Graduate students from Penn’s School of Social Policy & Practice (SP2) have been working at more than 200 agencies and organizations in the Philadelphia region during the 2020 – 2021 academic year—directly impacting countless individuals and initiatives, and working toward social change, justice, and actionable research. And now, there’s a visual representation of the powerful reach they have.
With the support of SP2 Dean Sara S. Bachman, PhD, and SP2 professor Dennis Culhane, PhD, PhD student Meagan Cusack tapped into her enthusiasm for map making to engineer an interactive tool that reveals the remarkable scope and scale of SP2 students’ contributions to the region.
The map enables users to see where students have engaged and gained experience through field placements and internships. The students are from SP2’s three master’s degree programs: the Master of Social Work, the Master of Science in Social Policy, and Nonprofit Leadership.
At organizations like United Way, Restorative Practice in Action, the ACLU of PA, the Penn Child Research Center, Anti-Violence Partnership of Philadelphia, the Mazzoni Center, the Philadelphia Department of Human Services, the Juvenile Law Center, Planned Parenthood, and the Attic Youth Center, SP2’s students have embraced diverse, real-world learning opportunities and the communities that they serve in areas including child welfare, health, policy analysis, immigration, and philanthropy.
Upon receiving the data sets on SP2 field placements and internships, including names, sites, and number of students at each site, even Cusack says she was surprised at the breadth of locations where the School’s students are addressing community needs.
“I believe maps are a powerful tool that can make complex ideas immanently more relatable, so I was elated when I had the opportunity to take Community Mapping with Amy Hillier, PhD, last spring,” Cusack said. “Since then, I have worked on several research projects that have incorporated mapping techniques using ArcGIS. This semester, I am assisting with the Community Mapping course and completing an independent study with Dr. Hillier to develop greater competency with this software.”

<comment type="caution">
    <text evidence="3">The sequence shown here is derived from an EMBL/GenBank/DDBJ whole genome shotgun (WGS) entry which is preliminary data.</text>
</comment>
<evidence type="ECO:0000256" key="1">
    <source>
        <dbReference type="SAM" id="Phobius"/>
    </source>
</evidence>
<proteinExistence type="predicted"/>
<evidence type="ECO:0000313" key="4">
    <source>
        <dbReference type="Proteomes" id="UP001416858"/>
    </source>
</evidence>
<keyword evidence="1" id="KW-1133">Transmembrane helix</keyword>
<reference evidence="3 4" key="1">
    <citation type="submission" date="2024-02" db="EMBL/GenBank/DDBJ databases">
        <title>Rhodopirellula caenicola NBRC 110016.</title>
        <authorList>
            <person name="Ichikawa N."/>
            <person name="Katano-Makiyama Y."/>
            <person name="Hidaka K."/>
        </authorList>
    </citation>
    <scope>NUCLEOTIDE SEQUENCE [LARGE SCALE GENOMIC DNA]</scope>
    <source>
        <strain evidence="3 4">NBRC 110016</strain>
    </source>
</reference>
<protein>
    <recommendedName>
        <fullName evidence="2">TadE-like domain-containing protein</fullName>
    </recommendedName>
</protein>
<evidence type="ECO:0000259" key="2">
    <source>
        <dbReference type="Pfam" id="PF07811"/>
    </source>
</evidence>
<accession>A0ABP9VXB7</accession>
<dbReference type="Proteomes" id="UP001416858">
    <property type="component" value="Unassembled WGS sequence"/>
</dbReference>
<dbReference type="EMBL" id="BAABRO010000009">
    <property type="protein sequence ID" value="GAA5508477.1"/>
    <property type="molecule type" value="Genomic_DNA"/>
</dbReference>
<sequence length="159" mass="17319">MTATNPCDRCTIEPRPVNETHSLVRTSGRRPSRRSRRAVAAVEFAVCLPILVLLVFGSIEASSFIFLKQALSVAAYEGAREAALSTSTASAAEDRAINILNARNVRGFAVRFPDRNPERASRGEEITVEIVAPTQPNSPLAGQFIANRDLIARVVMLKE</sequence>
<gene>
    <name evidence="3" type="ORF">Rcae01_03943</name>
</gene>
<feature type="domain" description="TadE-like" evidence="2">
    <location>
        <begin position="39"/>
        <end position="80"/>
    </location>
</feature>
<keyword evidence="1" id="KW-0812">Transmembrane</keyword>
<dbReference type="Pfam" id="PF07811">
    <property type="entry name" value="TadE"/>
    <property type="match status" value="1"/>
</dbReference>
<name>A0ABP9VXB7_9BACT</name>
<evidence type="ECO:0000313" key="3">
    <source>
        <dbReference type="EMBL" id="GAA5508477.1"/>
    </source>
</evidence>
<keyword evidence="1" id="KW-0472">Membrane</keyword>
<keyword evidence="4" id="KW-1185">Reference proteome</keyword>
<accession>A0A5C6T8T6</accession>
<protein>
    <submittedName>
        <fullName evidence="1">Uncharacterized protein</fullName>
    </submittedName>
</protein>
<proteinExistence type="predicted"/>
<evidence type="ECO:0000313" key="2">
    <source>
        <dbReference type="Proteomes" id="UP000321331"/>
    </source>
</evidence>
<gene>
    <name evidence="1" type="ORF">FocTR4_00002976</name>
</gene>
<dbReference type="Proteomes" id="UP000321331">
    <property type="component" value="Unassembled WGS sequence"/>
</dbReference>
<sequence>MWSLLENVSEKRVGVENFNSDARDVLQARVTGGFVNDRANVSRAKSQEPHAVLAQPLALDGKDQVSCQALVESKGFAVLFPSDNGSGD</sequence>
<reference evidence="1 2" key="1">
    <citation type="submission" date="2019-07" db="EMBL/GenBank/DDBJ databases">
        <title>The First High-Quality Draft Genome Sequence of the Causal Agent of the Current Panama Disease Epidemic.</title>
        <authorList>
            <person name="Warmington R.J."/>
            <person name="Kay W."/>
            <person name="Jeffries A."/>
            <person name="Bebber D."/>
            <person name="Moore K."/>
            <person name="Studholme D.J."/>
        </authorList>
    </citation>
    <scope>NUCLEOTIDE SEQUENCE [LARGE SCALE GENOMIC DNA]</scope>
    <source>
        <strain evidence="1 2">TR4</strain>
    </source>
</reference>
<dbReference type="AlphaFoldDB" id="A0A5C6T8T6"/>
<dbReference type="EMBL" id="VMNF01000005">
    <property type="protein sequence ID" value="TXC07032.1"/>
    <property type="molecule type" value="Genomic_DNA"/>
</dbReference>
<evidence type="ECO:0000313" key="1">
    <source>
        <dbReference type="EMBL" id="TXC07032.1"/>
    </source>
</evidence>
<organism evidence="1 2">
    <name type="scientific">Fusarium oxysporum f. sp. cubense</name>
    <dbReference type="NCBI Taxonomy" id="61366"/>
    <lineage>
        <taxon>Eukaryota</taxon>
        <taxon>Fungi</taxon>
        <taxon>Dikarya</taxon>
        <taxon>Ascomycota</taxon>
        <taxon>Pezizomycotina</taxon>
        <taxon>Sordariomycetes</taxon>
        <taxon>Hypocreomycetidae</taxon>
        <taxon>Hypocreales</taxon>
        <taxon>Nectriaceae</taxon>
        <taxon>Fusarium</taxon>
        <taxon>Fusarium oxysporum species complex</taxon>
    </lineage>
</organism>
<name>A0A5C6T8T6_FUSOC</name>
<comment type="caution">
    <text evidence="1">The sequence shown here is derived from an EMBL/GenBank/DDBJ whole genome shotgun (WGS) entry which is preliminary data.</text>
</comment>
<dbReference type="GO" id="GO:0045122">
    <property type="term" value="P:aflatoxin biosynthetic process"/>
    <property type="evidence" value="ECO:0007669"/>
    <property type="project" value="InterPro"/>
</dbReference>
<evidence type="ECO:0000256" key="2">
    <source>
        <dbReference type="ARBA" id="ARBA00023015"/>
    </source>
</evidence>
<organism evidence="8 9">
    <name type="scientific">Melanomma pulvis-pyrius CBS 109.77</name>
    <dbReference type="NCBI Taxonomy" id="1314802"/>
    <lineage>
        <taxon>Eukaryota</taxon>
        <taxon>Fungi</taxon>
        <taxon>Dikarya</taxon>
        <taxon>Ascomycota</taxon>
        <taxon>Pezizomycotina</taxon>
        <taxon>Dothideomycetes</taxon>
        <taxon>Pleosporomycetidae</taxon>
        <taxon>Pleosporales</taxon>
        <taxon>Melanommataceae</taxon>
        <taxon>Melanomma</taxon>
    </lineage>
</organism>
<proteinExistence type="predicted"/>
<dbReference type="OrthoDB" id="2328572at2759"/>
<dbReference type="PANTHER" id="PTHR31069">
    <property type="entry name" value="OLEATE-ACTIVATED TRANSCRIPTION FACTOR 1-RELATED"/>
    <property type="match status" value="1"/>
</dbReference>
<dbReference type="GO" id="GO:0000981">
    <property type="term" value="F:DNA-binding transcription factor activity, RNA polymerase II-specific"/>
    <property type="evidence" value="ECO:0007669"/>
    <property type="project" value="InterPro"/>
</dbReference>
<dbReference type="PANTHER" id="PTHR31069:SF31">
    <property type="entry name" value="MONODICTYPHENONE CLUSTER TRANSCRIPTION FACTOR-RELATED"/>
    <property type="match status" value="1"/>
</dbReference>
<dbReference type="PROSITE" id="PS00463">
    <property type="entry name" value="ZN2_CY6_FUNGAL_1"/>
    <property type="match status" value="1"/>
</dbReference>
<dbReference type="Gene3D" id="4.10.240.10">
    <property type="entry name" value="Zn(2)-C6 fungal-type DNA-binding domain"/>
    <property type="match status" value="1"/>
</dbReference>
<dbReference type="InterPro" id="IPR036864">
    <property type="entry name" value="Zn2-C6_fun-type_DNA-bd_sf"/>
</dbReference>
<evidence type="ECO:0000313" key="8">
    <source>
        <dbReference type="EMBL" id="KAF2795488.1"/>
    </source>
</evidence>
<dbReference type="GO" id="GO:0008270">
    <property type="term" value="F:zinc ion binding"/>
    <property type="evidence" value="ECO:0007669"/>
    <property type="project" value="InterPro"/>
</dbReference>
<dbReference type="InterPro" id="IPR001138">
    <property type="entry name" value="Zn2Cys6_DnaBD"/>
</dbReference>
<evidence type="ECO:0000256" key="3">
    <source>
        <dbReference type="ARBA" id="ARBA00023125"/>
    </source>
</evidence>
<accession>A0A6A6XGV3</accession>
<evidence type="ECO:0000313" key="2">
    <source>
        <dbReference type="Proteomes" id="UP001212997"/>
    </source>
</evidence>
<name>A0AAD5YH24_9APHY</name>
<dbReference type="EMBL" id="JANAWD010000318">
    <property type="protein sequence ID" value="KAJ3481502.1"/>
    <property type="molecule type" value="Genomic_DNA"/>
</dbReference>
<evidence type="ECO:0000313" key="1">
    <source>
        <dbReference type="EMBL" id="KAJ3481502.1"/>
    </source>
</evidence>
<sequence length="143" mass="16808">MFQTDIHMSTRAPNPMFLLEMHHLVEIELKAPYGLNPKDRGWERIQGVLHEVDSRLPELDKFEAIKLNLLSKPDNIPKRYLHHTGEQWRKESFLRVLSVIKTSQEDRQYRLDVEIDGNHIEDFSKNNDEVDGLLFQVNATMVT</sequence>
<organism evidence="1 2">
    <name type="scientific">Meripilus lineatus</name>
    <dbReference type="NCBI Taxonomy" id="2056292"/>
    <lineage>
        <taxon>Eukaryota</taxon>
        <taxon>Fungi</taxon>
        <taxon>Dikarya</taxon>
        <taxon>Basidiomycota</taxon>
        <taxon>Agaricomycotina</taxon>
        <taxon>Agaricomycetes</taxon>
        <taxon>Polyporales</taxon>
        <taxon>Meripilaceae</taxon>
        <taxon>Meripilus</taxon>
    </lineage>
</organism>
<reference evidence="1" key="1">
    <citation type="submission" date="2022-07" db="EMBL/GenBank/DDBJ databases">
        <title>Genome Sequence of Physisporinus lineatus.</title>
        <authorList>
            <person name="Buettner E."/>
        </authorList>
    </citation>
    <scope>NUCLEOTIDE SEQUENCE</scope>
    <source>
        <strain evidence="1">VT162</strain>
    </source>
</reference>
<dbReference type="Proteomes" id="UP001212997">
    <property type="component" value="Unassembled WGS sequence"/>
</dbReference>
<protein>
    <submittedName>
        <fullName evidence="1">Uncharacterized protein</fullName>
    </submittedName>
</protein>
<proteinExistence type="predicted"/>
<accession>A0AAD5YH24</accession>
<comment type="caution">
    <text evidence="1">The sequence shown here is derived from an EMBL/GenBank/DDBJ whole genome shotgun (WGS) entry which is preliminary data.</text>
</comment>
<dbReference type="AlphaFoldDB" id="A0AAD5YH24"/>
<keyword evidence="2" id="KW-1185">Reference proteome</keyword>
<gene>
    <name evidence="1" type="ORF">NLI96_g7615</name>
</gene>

As a PhD student, Cusack’s interests have chiefly been at the intersection of policy, inequality, and the built environment.
“Much of my research experience is related to homelessness and housing instability,” Cusack said. “I have extended these concepts recently to understand how people use and move through built spaces and how places often reinforce inequalities, with an emphasis on active transportation through bicycling and walking.”
Cusack says she has also been fortunate to assist her advisor Amy Castro Baker, PhD, at her recently launched Center for Guaranteed Income Research, which examines the impact of unconditional cash transfers across a variety of innovative pilots. As well, Cusack works at the VA Center for Health Equity Research & Promotion, where she contributes to mixed methods studies aimed at promoting equitable opportunities and outcomes for vulnerable populations, such as veterans experiencing homelessness, housing instability, and intimate partner violence.
“I hope these maps will be useful for future and current students who are deciding how to best use their time at SP2 to make a meaningful impact on their communities and learn skills that to further their career goals,” she said.
The map of SP2 field placements and internships can be viewed here.